Time After Time comes to DVD courtesy of Warner Brothers in 2.35:1 anamorphic widescreen. The transfer is excellent, especially considering the age of the film. Subtle details like the smoke from a lantern in Wells' home come through with amazing clarity. Colors are strong, rich, and lifelike, including fleshtones. There are moments where the transfer shows just a bit of softness or where the picture seems a bit too dark, but they are not severe or frequent. This being a 1970s film, the color palette does tend to favor warm tones and takes on a sort of beige look at times, but that is not a fault of the DVD transfer process. There is some aliasing to be seen, as well as the occasional bit of distracting edge enhancement. Black levels are solid but maybe just a hair light from time to time. Overall, this is a very nice-looking transfer.
Audio is presented in Dolby 2.0 Stereo. There's not much to say about it, really—the sound is nice and clear, and dialogue is sharp and easily understood. This is not a film that would have given your sound system a workout, even if it had been reengineered into a concocted surround mix. As it is, the sound quality is good and the mix is adequate to the task.
Extra features on this disc are a mixed bag—some good, some completely worthless. Among the quality extras we find a trailer for Time After Time and trailers for the 1960 and 2002 versions of The Time Machine. We also find a commentary track featuring Meyer and McDowell. This track is an interesting look at the creative process of the sometimes difficult, immensely knowledgeable, and always fascinating Nicholas Meyer. Meyer and McDowell make for an interesting duo during their commentary, which is full of interesting insights into Time After Time and Meyer's philosophies on making movies in general. Hearing how he held his ground and made this film on his own terms- while learning the filmmaking basics of camera placement and lighting—makes for very interesting listening. There are a few gaps, and it appears that neither Meyer nor McDowell had watched the film recently to prepare for the commentary, but on the whole it is more than worth a listen. On the other end of the special features spectrum we find an "essay" entitled "It's About Time." Now, I've done my share of writing, and teaching people how to write, and I've got to say that this is no essay. Rather, it is a collection of short summaries (like TV Guide descriptions) of a number of films that have absolutely nothing in common except for a reference to time travel. The other "feature" is called "Cast and Crew," and it delivers exactly what it promises—a list of some of the actors and Meyer. Just names, no photos, no bios, nothing. Rather a waste of time.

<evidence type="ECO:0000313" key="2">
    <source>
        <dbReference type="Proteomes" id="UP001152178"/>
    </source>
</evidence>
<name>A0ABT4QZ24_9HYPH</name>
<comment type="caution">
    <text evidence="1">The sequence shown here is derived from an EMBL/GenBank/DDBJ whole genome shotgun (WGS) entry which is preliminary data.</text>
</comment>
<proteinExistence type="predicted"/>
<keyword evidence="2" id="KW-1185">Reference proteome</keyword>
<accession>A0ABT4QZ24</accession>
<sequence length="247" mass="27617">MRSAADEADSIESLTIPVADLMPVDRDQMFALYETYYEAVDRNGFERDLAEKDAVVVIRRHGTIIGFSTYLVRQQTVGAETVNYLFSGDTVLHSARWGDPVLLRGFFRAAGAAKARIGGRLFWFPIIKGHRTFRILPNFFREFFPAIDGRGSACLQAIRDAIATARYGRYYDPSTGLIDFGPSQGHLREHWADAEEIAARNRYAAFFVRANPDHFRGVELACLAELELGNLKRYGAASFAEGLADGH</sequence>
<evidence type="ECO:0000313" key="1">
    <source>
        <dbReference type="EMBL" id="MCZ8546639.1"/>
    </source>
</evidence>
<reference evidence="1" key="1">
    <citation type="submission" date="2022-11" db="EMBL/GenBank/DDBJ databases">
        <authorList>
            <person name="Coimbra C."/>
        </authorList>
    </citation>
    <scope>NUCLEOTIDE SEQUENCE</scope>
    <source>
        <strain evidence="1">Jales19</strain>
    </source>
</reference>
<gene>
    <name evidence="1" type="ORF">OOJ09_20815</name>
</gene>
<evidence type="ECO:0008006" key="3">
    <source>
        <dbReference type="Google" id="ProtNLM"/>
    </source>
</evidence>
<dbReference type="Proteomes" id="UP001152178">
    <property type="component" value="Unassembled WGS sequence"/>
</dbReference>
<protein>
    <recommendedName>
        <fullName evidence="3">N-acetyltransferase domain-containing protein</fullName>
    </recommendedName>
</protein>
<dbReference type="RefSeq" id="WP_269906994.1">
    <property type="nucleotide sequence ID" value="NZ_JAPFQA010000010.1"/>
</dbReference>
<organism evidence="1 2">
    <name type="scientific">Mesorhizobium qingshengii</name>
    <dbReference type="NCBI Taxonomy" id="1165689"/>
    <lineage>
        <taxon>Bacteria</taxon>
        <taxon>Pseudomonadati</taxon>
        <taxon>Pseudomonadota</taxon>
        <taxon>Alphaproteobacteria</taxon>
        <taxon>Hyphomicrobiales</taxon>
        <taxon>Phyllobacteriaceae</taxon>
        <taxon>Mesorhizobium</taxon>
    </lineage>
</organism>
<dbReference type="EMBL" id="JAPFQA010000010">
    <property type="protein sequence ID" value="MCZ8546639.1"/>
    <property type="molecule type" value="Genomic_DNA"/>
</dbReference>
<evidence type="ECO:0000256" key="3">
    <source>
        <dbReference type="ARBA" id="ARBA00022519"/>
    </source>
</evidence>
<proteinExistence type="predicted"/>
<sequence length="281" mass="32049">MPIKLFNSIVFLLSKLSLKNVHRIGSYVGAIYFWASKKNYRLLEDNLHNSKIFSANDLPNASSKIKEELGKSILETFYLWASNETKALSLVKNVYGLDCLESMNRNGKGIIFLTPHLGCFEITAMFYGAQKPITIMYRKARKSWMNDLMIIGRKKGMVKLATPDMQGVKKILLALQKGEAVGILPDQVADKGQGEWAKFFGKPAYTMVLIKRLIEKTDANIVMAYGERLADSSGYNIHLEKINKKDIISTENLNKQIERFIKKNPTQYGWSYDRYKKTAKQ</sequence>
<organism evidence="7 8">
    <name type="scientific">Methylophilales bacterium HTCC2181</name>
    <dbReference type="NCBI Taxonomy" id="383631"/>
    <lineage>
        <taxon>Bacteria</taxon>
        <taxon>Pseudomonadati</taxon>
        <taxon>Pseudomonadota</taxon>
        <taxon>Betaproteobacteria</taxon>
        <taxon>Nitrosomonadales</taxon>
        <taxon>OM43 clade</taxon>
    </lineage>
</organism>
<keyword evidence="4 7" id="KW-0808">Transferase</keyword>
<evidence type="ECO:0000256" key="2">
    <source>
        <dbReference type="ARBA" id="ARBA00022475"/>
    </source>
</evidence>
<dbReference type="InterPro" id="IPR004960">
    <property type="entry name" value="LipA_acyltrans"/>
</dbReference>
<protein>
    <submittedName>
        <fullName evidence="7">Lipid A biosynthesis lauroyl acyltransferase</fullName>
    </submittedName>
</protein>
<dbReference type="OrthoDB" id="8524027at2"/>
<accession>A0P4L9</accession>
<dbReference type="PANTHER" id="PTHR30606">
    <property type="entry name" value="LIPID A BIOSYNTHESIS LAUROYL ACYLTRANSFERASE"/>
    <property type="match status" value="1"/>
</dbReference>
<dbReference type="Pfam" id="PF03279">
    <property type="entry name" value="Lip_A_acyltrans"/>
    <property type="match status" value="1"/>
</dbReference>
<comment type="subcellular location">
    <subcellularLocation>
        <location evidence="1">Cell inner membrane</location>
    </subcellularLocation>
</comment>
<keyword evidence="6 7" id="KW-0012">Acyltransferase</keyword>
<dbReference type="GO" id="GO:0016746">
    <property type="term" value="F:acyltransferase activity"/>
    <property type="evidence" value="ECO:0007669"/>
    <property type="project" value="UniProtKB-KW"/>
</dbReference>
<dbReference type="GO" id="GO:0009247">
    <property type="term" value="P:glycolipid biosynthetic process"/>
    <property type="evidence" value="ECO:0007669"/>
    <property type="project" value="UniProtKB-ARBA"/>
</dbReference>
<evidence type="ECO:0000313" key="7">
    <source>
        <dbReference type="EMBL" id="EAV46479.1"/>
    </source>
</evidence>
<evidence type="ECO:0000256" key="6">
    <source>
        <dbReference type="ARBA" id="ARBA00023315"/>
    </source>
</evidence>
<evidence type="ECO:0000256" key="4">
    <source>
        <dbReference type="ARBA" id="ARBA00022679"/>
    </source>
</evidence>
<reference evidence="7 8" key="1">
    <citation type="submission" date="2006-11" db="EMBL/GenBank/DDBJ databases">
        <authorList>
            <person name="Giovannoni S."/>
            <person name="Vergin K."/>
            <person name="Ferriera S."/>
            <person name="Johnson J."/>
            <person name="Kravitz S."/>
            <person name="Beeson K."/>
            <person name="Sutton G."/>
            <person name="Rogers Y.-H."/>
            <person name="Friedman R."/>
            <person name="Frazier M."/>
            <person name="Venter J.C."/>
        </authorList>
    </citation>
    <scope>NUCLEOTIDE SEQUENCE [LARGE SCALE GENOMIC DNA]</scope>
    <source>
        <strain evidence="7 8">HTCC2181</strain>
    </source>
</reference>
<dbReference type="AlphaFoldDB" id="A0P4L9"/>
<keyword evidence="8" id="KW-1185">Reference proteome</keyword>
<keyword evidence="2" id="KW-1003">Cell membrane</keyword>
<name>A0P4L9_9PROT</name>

The Rebuttal Witnesses
This being Meyer's directorial debut, it is only natural that there would be a few missteps. One choice that provoked unintended laughter occurred during the opening scene of the film. After a fairly impressive long take and tracking shot that opens the film, the Ripper seduces a victim and leads her down a dark alley. There is some fairly skillful camera work, implying what she thinks the Ripper has in mind without showing anything explicit. Then, as she realizes what his real game is, a look of horror fills her face—and then we hear a loud r-r-r-rip as he kills her. I'm sure Meyer didn't intend it to sink his scene and destroy the tension he had worked so hard to build, but it comes across as a particularly bad auditory pun.
More important to the film, it seems to me that the true identity of Jack the Ripper was telegraphed too openly and revealed far too early on. The audience understands that Warner is the Ripper the minute he appears on the screen at Wells' home; perhaps a bit more of setup and surprise would have been in order here.
In his commentary track, Meyer mentions how difficult it was for the studio to market this film because it crosses so many genre lines. It works as comedy, a thriller, science fiction, a romance, and includes a healthy dose of social commentary. It is a unique film, and one well worth your time.
Not guilty! The movie, DVD, and director are released with the thanks of the court.
We stand adjourned.
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Scales of Justice
Studio: Warner Bros.
• Commentary Track Featuring Director Nicholas Meyer and Malcolm McDowell